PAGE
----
Archive

Archive for July, 2012

Cache – Behind the Scenes

July 26, 2012 2 comments

Requests not using Caching:

  1. Request comes in for an ASP.NET Page. The request is given to the ASP.NET Http Runtime and is processed through the registered modules and directed to the page handler.
  2. The page handler is unable to find a precompiled version of the page class on disk, so it must grab the file and give it to the ASP.NET engine for parsing.
  3. The ASP.NET Page engine parses the file and generates a page class.
  4. The page class is compiled into a .NET assembly and cached on the disk.
  5. An instance of the requested page’s class is created.
  6. The response generated from the requested page class is sent back to the original caller.
    Subsequent requests not using Output Caching:
  7. Request comes in for an ASP.NET Page.
  8. The page handler finds a cached version of the class and creates an instance.
  9. The response generated from the requested page class is sent back to the caller .
    Requests using Output Caching:
  10. Request comes in for an ASP.NET Page.
  11. Steps 1-6 are repeated for the first request.
  12. The generated response is added to the ASP.NET Cache.
  13. The response is sent back to the caller.
    Subsequent requests using Output Caching
  14. Request comes in for an ASP.NET Page.
  15. When the request is processed by the Http Modules, the Cache module is passed through. If the page response is found within the ASP.NET Cache, the response is copied from the Cache API and sent straight back to the caller.
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Categories: ASP.Net

Associate File Extension with Application (Registry + Setup)

July 24, 2012 3 comments

C# Function to Implement With Code-

public static void SetAssociationWithExtension(string Extension, string KeyName, string OpenWith, string FileDescription)
    {
    RegistryKey BaseKey;
    RegistryKey OpenMethod;
    RegistryKey Shell;
    RegistryKey CurrentUser;

    BaseKey = Registry.ClassesRoot.CreateSubKey(Extension);
    BaseKey.SetValue("", KeyName);

    OpenMethod = Registry.ClassesRoot.CreateSubKey(KeyName);
    OpenMethod.SetValue("", FileDescription);
    OpenMethod.CreateSubKey("DefaultIcon").SetValue("", "\"" + OpenWith + "\",0");
    Shell = OpenMethod.CreateSubKey("Shell");
    Shell.CreateSubKey("edit").CreateSubKey("command").SetValue("", "\"" + OpenWith + "\"" + " \"%1\"");
    Shell.CreateSubKey("open").CreateSubKey("command").SetValue("", "\"" + OpenWith + "\"" + " \"%1\"");
    BaseKey.Close();
    OpenMethod.Close();
    Shell.Close();

    CurrentUser = Registry.CurrentUser.CreateSubKey(@"HKEY_CURRENT_USER\Software\Microsoft\Windows\CurrentVersion\Explorer\FileExts\.ucs");
    CurrentUser = CurrentUser.OpenSubKey("UserChoice", RegistryKeyPermissionCheck.ReadWriteSubTree, System.Security.AccessControl.RegistryRights.FullControl);
    CurrentUser.SetValue("Progid", KeyName, RegistryValueKind.String);
    CurrentUser.Close();
}

Calling Sample

SetAssociationWithExtension(".abc", "ABC File Editor", Application.ExecutablePath, "ABC File");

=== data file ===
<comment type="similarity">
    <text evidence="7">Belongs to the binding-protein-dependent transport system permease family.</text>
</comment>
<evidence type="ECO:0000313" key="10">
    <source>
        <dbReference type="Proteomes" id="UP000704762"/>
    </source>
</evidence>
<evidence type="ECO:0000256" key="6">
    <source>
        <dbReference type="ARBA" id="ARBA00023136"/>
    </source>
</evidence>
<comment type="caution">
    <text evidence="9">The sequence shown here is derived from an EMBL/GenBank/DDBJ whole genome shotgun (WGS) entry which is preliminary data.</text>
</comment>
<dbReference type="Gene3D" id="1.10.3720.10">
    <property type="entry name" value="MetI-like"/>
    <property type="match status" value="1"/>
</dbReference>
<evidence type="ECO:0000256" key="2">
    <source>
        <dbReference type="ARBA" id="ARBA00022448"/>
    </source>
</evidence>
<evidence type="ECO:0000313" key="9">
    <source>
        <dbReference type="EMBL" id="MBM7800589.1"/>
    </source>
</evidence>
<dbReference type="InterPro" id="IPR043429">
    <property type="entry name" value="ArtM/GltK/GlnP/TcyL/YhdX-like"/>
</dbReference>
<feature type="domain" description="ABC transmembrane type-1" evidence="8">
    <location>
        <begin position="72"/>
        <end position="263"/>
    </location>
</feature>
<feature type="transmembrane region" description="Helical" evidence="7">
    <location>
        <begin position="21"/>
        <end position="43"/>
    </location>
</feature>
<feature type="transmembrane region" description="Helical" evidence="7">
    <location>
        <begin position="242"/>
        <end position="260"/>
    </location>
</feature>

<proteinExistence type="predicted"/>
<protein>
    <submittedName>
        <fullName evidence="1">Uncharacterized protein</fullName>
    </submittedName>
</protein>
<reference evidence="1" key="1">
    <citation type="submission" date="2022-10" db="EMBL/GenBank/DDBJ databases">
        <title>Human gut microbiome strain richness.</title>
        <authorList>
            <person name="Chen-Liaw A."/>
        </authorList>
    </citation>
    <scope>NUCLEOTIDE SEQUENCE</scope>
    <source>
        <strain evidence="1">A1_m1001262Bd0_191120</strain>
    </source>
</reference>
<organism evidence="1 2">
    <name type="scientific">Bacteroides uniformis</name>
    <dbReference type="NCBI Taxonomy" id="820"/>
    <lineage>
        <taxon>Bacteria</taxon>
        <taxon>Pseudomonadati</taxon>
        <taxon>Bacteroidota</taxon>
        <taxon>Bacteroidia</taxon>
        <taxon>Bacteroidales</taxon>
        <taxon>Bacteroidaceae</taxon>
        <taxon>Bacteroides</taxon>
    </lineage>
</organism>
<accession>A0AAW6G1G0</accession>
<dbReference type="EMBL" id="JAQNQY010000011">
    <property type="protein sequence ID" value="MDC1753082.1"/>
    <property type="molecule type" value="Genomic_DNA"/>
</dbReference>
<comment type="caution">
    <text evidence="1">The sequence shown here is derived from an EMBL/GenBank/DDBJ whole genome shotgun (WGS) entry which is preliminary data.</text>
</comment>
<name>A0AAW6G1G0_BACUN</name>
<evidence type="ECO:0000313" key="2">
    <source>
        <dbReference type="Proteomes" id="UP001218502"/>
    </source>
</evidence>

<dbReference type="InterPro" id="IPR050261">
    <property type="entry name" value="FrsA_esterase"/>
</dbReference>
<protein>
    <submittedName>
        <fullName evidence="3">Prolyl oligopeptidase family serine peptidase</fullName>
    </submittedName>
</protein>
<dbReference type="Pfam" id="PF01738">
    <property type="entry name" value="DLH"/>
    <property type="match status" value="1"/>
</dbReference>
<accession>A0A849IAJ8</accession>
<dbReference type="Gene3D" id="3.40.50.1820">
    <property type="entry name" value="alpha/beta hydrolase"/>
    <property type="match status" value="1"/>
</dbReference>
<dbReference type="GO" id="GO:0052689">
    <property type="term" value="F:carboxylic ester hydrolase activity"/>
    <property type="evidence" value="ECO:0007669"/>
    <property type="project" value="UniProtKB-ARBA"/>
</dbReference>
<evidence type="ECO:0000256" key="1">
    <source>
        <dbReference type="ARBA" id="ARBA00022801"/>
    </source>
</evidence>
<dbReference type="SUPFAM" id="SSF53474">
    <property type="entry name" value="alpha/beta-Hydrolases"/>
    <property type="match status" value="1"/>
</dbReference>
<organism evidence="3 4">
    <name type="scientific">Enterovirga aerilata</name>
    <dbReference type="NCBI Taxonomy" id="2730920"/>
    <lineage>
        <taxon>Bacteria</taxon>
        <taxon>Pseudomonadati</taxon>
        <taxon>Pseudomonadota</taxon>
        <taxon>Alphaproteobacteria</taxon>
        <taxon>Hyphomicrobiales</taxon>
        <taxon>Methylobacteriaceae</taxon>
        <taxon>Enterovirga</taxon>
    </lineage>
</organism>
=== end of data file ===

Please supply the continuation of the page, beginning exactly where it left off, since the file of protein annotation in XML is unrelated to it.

With Setup-

-1)Open up your solution in Visual studio.
2)Add a Setup Project to your solution by file , add project,New project, Setup & Deployment projects,Setup project
3)Right-click on your setup project in the “Solution Explorer” window,Select view,then select file types.
4)Right-click on “File types on target machine”.the menu will pop up with Add “file type” Click on this.
you’ll see “New document Type#1” added,and “&open”underneath it.
5)The “new document type#1″ YourCompantName.Filetype”,where your company name is your name of your company’s name, and “Filetype” is a descriptive text of your file.
6)Command:Change to the application that you want to run.
Description: This is the description of the file type(if it doesn’t describe it’s self”
Extensions:This your list of extensions for you chosen Program.Separate each one with a “,”
Icon:This will associate the icon with your file type

Categories: C#

Creating a DDL Trigger

CREATE TRIGGER [name of trigger]
ON [scope (database|server)]
FOR [event]
As
–Trigger definition here…

example-

create trigger DDL_Trigger
on database
for create_procedure, alter_procedure, drop_procedure
as

set nocount on

declare @data xml
set @data = EVENTDATA()

insert into dbo.eventslog(eventtype, objectname, objecttype, sqlcommand, username)
values(@data.value(‘(/EVENT_INSTANCE/EventType)[1]’, ‘varchar(50)’),
@data.value(‘(/EVENT_INSTANCE/ObjectName)[1]’, ‘varchar(256)’),
@data.value(‘(/EVENT_INSTANCE/ObjectType)[1]’, ‘varchar(25)’),
@data.value(‘(/EVENT_INSTANCE/TSQLCommand)[1]’, ‘varchar(max)’),
@data.value(‘(/EVENT_INSTANCE/LoginName)[1]’, ‘varchar(256)’)
)

What’s that EVENTDATA() thingy?

EVENTDATA is where we’re going to get our data for the change log system. It’s basically an XML datatype that looks like this:

<EVENT_INSTANCE>
<EventType>event </EventType>

<PostTime>date-time</PostTime>
<SPID>spid</SPID>
<ServerName>name </ServerName>

<LoginName>login </LoginName>
<UserName>name</UserName>
<DatabaseName>name</DatabaseName>

<SchemaName>name</SchemaName>
<ObjectName>name</ObjectName>
<ObjectType>type</ObjectType>

<TSQLCommand>command</TSQLCommand>
</EVENT_INSTANCE>

Categories: SQL